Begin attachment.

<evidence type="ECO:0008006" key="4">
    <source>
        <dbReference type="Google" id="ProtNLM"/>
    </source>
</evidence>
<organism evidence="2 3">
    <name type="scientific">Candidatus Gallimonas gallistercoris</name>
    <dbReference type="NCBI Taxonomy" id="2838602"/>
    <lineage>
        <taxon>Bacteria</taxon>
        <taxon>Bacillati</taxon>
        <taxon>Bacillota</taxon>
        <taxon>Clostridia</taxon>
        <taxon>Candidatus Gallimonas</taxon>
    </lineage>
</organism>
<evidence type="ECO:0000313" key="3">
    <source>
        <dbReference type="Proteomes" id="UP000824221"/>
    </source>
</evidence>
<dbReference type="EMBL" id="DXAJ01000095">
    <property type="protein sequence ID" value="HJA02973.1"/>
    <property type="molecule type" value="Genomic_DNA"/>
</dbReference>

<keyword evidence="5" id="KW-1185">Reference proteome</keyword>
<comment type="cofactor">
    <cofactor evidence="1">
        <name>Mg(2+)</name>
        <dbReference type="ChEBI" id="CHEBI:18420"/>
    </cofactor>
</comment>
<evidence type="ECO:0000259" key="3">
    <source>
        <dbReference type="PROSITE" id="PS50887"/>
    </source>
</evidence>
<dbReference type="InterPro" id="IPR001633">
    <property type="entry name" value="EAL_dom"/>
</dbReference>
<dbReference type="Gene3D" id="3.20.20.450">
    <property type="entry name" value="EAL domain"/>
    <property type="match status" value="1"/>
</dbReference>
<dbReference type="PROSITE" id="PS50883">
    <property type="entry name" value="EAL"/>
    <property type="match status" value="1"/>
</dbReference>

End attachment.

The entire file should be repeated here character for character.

<evidence type="ECO:0008006" key="4">
    <source>
        <dbReference type="Google" id="ProtNLM"/>
    </source>
</evidence>
<organism evidence="2 3">
    <name type="scientific">Candidatus Gallimonas gallistercoris</name>
    <dbReference type="NCBI Taxonomy" id="2838602"/>
    <lineage>
        <taxon>Bacteria</taxon>
        <taxon>Bacillati</taxon>
        <taxon>Bacillota</taxon>
        <taxon>Clostridia</taxon>
        <taxon>Candidatus Gallimonas</taxon>
    </lineage>
</organism>
<evidence type="ECO:0000313" key="3">
    <source>
        <dbReference type="Proteomes" id="UP000824221"/>
    </source>
</evidence>
<dbReference type="EMBL" id="DXAJ01000095">
    <property type="protein sequence ID" value="HJA02973.1"/>
    <property type="molecule type" value="Genomic_DNA"/>
</dbReference>

<keyword evidence="5" id="KW-1185">Reference proteome</keyword>
<comment type="cofactor">
    <cofactor evidence="1">
        <name>Mg(2+)</name>
        <dbReference type="ChEBI" id="CHEBI:18420"/>
    </cofactor>
</comment>
<evidence type="ECO:0000259" key="3">
    <source>
        <dbReference type="PROSITE" id="PS50887"/>
    </source>
</evidence>
<dbReference type="InterPro" id="IPR001633">
    <property type="entry name" value="EAL_dom"/>
</dbReference>
<dbReference type="Gene3D" id="3.20.20.450">
    <property type="entry name" value="EAL domain"/>
    <property type="match status" value="1"/>
</dbReference>
<dbReference type="PROSITE" id="PS50883">
    <property type="entry name" value="EAL"/>
    <property type="match status" value="1"/>
</dbReference>